AFI Fest 2018: 3 Faces, by Scott Nye
Late in Jafar Panahi’s 3 Faces, the fourth film he’s made in Iran while banned from filmmaking, Panahi (playing himself) encounters three men on the edge of a small village he’s been visiting. They dispense some tips for sleeping rough in the area, as Panahi has been sheltering in his car rather than risk anyone else’s safety by staying with them, but he largely waves away their wisdom. “City folk never learn,” one remarks to the other as they walk away. “A strong hailstorm would show him.” “Careful what you say,” says another. “It would ruin our crops.” “Even so, it would show him,” replies the first.
Panahi’s was banned for filmmaking following several rounds of criticism from Iranian authorities, which came to a head with his 2006 film Offside. That film tackled head on the ban women face from attending soccer matches, and follows a girl’s attempt to disguise herself as a boy to attend a match. This strain of senseless punishment, of preventing freedoms out of a desire to maintain national appearances, has obviously come to the fore in Panahi’s life. Even his ability to make films under the ban is a continuation of that, as his arrest caused international controversy that the government seems reluctant to repeat. To do so again would be ruining their crops out of spite for another, so to speak.
It’s a topic that runs through the film, which finds Panahi and actress Behnaz Jafari seek out the fate of a young woman who apparently hung herself on camera and sent the video to Jafari. This being an Iranian art film, appearances are not necessarily what they seem. Are Panahi and Jafari aware of that? They spend a great deal of time dissecting the video for evidence of editing, Panahi concluding that no one in so remote a place would have the skills to edit it closely enough to fool them. But, well, appearances can be deceiving.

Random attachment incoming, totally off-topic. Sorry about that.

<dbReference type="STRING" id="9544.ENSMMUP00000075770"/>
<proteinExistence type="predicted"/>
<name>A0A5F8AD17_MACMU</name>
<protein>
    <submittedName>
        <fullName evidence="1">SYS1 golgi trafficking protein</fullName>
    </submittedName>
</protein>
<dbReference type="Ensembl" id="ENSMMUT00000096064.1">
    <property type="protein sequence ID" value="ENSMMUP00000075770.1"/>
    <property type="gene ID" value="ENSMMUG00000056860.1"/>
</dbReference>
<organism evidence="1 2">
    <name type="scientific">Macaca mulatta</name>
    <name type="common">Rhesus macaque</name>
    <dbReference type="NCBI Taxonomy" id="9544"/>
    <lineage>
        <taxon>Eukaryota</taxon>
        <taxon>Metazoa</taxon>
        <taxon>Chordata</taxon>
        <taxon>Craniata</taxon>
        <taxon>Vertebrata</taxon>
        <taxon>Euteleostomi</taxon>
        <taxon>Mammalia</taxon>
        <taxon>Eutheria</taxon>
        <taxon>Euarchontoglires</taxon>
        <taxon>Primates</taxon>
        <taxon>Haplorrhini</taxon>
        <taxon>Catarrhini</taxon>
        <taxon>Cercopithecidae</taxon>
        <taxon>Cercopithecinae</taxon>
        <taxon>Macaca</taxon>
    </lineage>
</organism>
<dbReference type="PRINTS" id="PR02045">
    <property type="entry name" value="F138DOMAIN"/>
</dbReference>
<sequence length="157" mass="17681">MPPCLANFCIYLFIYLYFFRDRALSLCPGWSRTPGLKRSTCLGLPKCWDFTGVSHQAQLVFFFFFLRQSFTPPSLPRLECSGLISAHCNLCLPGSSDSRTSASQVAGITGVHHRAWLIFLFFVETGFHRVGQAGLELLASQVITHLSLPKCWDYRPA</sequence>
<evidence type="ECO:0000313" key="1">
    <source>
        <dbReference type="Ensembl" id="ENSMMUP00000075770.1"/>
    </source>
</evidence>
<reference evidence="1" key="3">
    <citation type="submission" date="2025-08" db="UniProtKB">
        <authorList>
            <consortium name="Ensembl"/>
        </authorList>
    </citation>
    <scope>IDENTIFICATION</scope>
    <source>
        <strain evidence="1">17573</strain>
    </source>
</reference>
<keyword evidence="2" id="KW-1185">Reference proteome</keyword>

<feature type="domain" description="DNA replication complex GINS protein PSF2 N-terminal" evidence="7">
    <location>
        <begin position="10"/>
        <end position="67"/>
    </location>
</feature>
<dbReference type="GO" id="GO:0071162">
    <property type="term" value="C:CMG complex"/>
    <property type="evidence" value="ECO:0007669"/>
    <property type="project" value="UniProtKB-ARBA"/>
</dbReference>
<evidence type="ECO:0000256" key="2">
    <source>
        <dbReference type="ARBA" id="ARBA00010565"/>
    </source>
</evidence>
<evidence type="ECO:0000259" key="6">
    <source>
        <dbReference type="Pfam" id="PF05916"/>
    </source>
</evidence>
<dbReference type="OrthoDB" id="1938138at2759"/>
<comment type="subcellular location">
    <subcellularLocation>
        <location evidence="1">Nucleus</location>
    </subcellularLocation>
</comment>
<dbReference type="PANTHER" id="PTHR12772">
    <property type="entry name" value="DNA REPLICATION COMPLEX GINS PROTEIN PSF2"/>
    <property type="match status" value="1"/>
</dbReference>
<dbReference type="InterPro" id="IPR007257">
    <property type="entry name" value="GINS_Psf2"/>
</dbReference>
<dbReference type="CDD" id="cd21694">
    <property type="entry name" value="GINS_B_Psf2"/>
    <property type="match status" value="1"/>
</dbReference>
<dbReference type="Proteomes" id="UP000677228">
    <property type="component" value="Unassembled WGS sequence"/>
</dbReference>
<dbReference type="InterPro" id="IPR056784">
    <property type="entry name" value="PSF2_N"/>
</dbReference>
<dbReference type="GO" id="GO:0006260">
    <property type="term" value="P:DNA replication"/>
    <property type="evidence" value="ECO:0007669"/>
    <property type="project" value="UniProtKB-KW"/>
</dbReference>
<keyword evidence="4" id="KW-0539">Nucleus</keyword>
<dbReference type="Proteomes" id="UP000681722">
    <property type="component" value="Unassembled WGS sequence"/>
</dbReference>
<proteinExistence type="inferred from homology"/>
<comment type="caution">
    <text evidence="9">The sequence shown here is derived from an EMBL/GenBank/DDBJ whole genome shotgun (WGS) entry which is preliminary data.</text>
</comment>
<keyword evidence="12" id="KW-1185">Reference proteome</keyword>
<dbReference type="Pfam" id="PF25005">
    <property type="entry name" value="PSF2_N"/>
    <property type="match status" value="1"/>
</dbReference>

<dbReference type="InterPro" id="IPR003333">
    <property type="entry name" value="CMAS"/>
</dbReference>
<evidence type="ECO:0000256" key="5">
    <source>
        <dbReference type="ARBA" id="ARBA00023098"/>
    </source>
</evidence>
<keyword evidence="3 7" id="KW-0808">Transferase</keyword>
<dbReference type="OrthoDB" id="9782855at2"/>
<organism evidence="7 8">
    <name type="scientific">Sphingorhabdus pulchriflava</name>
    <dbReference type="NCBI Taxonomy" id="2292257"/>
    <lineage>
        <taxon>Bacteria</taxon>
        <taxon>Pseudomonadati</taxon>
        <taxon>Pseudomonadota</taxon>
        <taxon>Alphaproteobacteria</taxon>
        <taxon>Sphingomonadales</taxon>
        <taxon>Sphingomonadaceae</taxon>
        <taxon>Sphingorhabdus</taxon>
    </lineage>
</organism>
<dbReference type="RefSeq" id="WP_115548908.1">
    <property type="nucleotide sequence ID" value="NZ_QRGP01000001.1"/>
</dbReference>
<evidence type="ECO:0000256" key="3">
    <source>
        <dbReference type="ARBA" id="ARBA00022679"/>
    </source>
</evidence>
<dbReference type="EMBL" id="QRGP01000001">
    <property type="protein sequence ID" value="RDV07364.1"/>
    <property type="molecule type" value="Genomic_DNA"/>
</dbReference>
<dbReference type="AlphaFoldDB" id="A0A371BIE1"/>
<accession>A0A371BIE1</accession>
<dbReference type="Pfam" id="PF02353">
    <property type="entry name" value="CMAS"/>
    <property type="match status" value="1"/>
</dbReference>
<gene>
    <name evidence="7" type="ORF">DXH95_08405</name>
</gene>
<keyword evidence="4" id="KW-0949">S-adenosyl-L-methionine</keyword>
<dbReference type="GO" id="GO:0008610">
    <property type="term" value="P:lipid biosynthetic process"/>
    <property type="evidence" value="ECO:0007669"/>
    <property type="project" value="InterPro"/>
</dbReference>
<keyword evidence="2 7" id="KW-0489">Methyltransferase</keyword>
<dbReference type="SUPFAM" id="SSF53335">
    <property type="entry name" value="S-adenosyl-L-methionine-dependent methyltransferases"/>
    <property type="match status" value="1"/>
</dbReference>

In the video, the girl talks about the limited options she faces, how she desperately wants to be an actress despite the obstacles her parents throw in her way. When Panahi and Jafari arrive in the village, the residents can’t wait to tell them how much of a nuisance this girl is, how her dreams disrupt the fabric of their society. They visit her family, including her brother, who’s so furious over her determination he’s practically ready to take a swing at these total strangers for their distant involvement. Nobody seems that concerned that she’s been missing for days. And every element of their trip, from the villagers to the very road that only allows one car to pass at a time, seems to insist they just leave things as they are.
It’s not the cruelty of punishment, as such, but the punishment motivated by cruelty. Laws enforced solely to establish power over another person. What else kept this woman down on the farm? What else keeps Panahi detained and theoretically unproductive? For that matter, what else defines the ownership the villagers feel over Jafari, and their frequent confusion between her as a person and her as the character they know on television? It all comes back to a sense of ownership, that lives are decided by others, and any attempt to step outside of that definition will be countered.
Unsurprisingly, the limitations Panahi has faced since his arrest have had an effect on his films’ aesthetics. Often defined by their means rather than their expressive quality, they’re shot on consumer-grade cameras from limited angles. His last film, Taxi, was filmed entirely with dash-mounted cameras, allowing him to drive through the streets of Tehran relatively undetected. Panahi and cinematographer Amin Jafari build on the lessons learned there, using Panahi’s SUV as a mobile camera, tracking him and (actress) Jafari through this village and around the mountain with grace and subtlety. Some shots feel like steadicam, only to reveal the vehicle’s presence, guiding us all along.
It’s an impressive integration between consumer technology and truly graceful directing. 3 Faces continues Panahi’s interrogation of senseless authoritarianism, continually finding new corners to dig out and bring to bear. Gracefully-executed, one can also appreciate it purely as mystery, with the final suggestion that solving does not equate to justice, but one might find a bit of freedom.